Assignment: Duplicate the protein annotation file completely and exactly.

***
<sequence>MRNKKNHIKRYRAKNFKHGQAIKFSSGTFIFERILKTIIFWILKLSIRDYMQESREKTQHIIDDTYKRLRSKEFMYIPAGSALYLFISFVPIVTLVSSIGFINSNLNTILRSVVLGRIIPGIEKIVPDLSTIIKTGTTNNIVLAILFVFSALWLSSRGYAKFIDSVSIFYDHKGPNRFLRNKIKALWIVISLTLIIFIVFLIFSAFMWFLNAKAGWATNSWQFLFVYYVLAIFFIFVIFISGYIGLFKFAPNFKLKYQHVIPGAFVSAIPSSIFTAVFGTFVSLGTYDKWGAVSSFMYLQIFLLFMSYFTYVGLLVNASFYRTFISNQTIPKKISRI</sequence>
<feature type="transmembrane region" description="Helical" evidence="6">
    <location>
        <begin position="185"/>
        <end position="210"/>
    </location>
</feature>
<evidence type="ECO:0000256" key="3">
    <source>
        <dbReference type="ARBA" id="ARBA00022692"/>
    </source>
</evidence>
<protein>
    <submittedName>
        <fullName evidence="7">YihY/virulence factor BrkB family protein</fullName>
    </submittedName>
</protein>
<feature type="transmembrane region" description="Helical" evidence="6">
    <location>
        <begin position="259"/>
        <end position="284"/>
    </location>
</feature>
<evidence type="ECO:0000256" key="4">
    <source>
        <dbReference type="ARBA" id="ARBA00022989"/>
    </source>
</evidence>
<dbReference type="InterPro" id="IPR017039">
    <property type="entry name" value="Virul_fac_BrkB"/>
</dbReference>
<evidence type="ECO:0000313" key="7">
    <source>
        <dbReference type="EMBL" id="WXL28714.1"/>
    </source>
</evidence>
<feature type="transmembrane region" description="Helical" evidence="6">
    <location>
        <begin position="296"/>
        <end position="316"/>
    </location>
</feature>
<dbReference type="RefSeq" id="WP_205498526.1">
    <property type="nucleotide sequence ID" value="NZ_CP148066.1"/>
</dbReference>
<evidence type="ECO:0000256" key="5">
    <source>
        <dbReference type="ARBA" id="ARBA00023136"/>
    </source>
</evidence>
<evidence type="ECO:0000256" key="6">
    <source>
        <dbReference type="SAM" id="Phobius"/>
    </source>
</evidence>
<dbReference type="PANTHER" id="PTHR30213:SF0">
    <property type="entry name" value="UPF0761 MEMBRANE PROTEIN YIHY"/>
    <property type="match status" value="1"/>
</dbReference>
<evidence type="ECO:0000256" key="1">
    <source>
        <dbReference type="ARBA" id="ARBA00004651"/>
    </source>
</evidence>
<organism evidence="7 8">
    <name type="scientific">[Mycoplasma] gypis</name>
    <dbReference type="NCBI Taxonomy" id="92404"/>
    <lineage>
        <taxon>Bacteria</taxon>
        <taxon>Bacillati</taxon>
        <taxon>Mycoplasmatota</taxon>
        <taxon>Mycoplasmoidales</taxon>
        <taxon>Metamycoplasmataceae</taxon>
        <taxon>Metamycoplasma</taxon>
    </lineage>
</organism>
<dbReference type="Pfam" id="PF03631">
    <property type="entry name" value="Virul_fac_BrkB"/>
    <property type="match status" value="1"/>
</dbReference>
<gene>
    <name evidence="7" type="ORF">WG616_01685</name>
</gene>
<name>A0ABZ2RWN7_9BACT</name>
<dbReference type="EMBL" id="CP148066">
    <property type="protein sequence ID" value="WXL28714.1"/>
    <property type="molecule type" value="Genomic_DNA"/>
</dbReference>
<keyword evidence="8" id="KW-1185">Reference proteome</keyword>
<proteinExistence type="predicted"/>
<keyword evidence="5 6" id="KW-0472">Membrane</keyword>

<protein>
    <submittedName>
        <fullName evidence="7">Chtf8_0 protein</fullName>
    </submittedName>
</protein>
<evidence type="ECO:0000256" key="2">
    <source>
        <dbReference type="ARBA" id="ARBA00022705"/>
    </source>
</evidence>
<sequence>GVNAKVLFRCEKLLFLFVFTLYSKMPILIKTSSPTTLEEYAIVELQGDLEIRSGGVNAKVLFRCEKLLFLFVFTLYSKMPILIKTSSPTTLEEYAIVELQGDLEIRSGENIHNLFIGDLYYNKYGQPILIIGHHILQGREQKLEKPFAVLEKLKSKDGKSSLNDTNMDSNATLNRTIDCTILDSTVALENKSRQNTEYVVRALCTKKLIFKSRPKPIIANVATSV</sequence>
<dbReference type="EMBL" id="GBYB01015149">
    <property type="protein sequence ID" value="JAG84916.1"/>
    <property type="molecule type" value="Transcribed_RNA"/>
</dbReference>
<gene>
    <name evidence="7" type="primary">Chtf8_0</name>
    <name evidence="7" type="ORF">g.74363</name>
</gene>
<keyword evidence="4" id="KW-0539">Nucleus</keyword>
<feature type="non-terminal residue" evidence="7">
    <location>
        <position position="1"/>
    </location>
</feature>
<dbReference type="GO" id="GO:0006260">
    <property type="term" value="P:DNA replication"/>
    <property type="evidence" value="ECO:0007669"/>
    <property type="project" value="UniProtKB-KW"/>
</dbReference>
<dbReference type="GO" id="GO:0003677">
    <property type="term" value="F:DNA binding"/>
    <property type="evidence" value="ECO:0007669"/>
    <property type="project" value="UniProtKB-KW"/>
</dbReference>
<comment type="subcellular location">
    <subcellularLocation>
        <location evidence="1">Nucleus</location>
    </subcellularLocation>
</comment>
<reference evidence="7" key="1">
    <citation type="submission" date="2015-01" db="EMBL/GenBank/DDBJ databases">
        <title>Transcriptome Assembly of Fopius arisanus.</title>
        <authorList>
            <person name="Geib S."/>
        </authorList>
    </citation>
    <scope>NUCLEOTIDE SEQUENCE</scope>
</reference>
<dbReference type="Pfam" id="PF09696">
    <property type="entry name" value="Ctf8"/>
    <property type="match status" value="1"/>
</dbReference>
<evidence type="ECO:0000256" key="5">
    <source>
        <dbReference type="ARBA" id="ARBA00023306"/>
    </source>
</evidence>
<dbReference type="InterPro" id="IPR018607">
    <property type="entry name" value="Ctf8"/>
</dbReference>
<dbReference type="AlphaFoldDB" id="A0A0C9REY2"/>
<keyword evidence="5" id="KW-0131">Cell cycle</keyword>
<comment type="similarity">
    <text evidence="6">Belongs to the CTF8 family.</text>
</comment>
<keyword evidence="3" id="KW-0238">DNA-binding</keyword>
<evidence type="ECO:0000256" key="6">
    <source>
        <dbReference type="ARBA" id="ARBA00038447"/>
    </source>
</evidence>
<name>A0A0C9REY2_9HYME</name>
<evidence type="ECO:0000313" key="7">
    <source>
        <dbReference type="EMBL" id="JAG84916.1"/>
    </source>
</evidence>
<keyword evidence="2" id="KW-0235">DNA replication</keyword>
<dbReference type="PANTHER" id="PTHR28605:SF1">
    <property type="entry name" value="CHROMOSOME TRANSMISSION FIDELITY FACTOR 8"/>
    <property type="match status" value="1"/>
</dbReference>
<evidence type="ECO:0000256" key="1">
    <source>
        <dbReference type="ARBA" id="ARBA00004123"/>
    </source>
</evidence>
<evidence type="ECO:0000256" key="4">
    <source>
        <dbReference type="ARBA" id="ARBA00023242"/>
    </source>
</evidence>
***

<sequence>MRNKKNHIKRYRAKNFKHGQAIKFSSGTFIFERILKTIIFWILKLSIRDYMQESREKTQHIIDDTYKRLRSKEFMYIPAGSALYLFISFVPIVTLVSSIGFINSNLNTILRSVVLGRIIPGIEKIVPDLSTIIKTGTTNNIVLAILFVFSALWLSSRGYAKFIDSVSIFYDHKGPNRFLRNKIKALWIVISLTLIIFIVFLIFSAFMWFLNAKAGWATNSWQFLFVYYVLAIFFIFVIFISGYIGLFKFAPNFKLKYQHVIPGAFVSAIPSSIFTAVFGTFVSLGTYDKWGAVSSFMYLQIFLLFMSYFTYVGLLVNASFYRTFISNQTIPKKISRI</sequence>
<feature type="transmembrane region" description="Helical" evidence="6">
    <location>
        <begin position="185"/>
        <end position="210"/>
    </location>
</feature>
<evidence type="ECO:0000256" key="3">
    <source>
        <dbReference type="ARBA" id="ARBA00022692"/>
    </source>
</evidence>
<protein>
    <submittedName>
        <fullName evidence="7">YihY/virulence factor BrkB family protein</fullName>
    </submittedName>
</protein>
<feature type="transmembrane region" description="Helical" evidence="6">
    <location>
        <begin position="259"/>
        <end position="284"/>
    </location>
</feature>
<evidence type="ECO:0000256" key="4">
    <source>
        <dbReference type="ARBA" id="ARBA00022989"/>
    </source>
</evidence>
<dbReference type="InterPro" id="IPR017039">
    <property type="entry name" value="Virul_fac_BrkB"/>
</dbReference>
<evidence type="ECO:0000313" key="7">
    <source>
        <dbReference type="EMBL" id="WXL28714.1"/>
    </source>
</evidence>
<feature type="transmembrane region" description="Helical" evidence="6">
    <location>
        <begin position="296"/>
        <end position="316"/>
    </location>
</feature>
<dbReference type="RefSeq" id="WP_205498526.1">
    <property type="nucleotide sequence ID" value="NZ_CP148066.1"/>
</dbReference>
<evidence type="ECO:0000256" key="5">
    <source>
        <dbReference type="ARBA" id="ARBA00023136"/>
    </source>
</evidence>
<evidence type="ECO:0000256" key="6">
    <source>
        <dbReference type="SAM" id="Phobius"/>
    </source>
</evidence>
<dbReference type="PANTHER" id="PTHR30213:SF0">
    <property type="entry name" value="UPF0761 MEMBRANE PROTEIN YIHY"/>
    <property type="match status" value="1"/>
</dbReference>
<evidence type="ECO:0000256" key="1">
    <source>
        <dbReference type="ARBA" id="ARBA00004651"/>
    </source>
</evidence>
<organism evidence="7 8">
    <name type="scientific">[Mycoplasma] gypis</name>
    <dbReference type="NCBI Taxonomy" id="92404"/>
    <lineage>
        <taxon>Bacteria</taxon>
        <taxon>Bacillati</taxon>
        <taxon>Mycoplasmatota</taxon>
        <taxon>Mycoplasmoidales</taxon>
        <taxon>Metamycoplasmataceae</taxon>
        <taxon>Metamycoplasma</taxon>
    </lineage>
</organism>
<dbReference type="Pfam" id="PF03631">
    <property type="entry name" value="Virul_fac_BrkB"/>
    <property type="match status" value="1"/>
</dbReference>
<gene>
    <name evidence="7" type="ORF">WG616_01685</name>
</gene>
<name>A0ABZ2RWN7_9BACT</name>
<dbReference type="EMBL" id="CP148066">
    <property type="protein sequence ID" value="WXL28714.1"/>
    <property type="molecule type" value="Genomic_DNA"/>
</dbReference>
<keyword evidence="8" id="KW-1185">Reference proteome</keyword>
<proteinExistence type="predicted"/>
<keyword evidence="5 6" id="KW-0472">Membrane</keyword>

<protein>
    <submittedName>
        <fullName evidence="7">Chtf8_0 protein</fullName>
    </submittedName>
</protein>
<evidence type="ECO:0000256" key="2">
    <source>
        <dbReference type="ARBA" id="ARBA00022705"/>
    </source>
</evidence>
<sequence>GVNAKVLFRCEKLLFLFVFTLYSKMPILIKTSSPTTLEEYAIVELQGDLEIRSGGVNAKVLFRCEKLLFLFVFTLYSKMPILIKTSSPTTLEEYAIVELQGDLEIRSGENIHNLFIGDLYYNKYGQPILIIGHHILQGREQKLEKPFAVLEKLKSKDGKSSLNDTNMDSNATLNRTIDCTILDSTVALENKSRQNTEYVVRALCTKKLIFKSRPKPIIANVATSV</sequence>
<dbReference type="EMBL" id="GBYB01015149">
    <property type="protein sequence ID" value="JAG84916.1"/>
    <property type="molecule type" value="Transcribed_RNA"/>
</dbReference>
<gene>
    <name evidence="7" type="primary">Chtf8_0</name>
    <name evidence="7" type="ORF">g.74363</name>
</gene>
<keyword evidence="4" id="KW-0539">Nucleus</keyword>
<feature type="non-terminal residue" evidence="7">
    <location>
        <position position="1"/>
    </location>
</feature>
<dbReference type="GO" id="GO:0006260">
    <property type="term" value="P:DNA replication"/>
    <property type="evidence" value="ECO:0007669"/>
    <property type="project" value="UniProtKB-KW"/>
</dbReference>
<dbReference type="GO" id="GO:0003677">
    <property type="term" value="F:DNA binding"/>
    <property type="evidence" value="ECO:0007669"/>
    <property type="project" value="UniProtKB-KW"/>
</dbReference>
<comment type="subcellular location">
    <subcellularLocation>
        <location evidence="1">Nucleus</location>
    </subcellularLocation>
</comment>
<reference evidence="7" key="1">
    <citation type="submission" date="2015-01" db="EMBL/GenBank/DDBJ databases">
        <title>Transcriptome Assembly of Fopius arisanus.</title>
        <authorList>
            <person name="Geib S."/>
        </authorList>
    </citation>
    <scope>NUCLEOTIDE SEQUENCE</scope>
</reference>
<dbReference type="Pfam" id="PF09696">
    <property type="entry name" value="Ctf8"/>
    <property type="match status" value="1"/>
</dbReference>
<evidence type="ECO:0000256" key="5">
    <source>
        <dbReference type="ARBA" id="ARBA00023306"/>
    </source>
</evidence>
<dbReference type="InterPro" id="IPR018607">
    <property type="entry name" value="Ctf8"/>
</dbReference>
<dbReference type="AlphaFoldDB" id="A0A0C9REY2"/>
<keyword evidence="5" id="KW-0131">Cell cycle</keyword>
<comment type="similarity">
    <text evidence="6">Belongs to the CTF8 family.</text>
</comment>
<keyword evidence="3" id="KW-0238">DNA-binding</keyword>
<evidence type="ECO:0000256" key="6">
    <source>
        <dbReference type="ARBA" id="ARBA00038447"/>
    </source>
</evidence>
<name>A0A0C9REY2_9HYME</name>
<evidence type="ECO:0000313" key="7">
    <source>
        <dbReference type="EMBL" id="JAG84916.1"/>
    </source>
</evidence>
<keyword evidence="2" id="KW-0235">DNA replication</keyword>
<dbReference type="PANTHER" id="PTHR28605:SF1">
    <property type="entry name" value="CHROMOSOME TRANSMISSION FIDELITY FACTOR 8"/>
    <property type="match status" value="1"/>
</dbReference>
<evidence type="ECO:0000256" key="1">
    <source>
        <dbReference type="ARBA" id="ARBA00004123"/>
    </source>
</evidence>
<evidence type="ECO:0000256" key="4">
    <source>
        <dbReference type="ARBA" id="ARBA00023242"/>
    </source>
</evidence>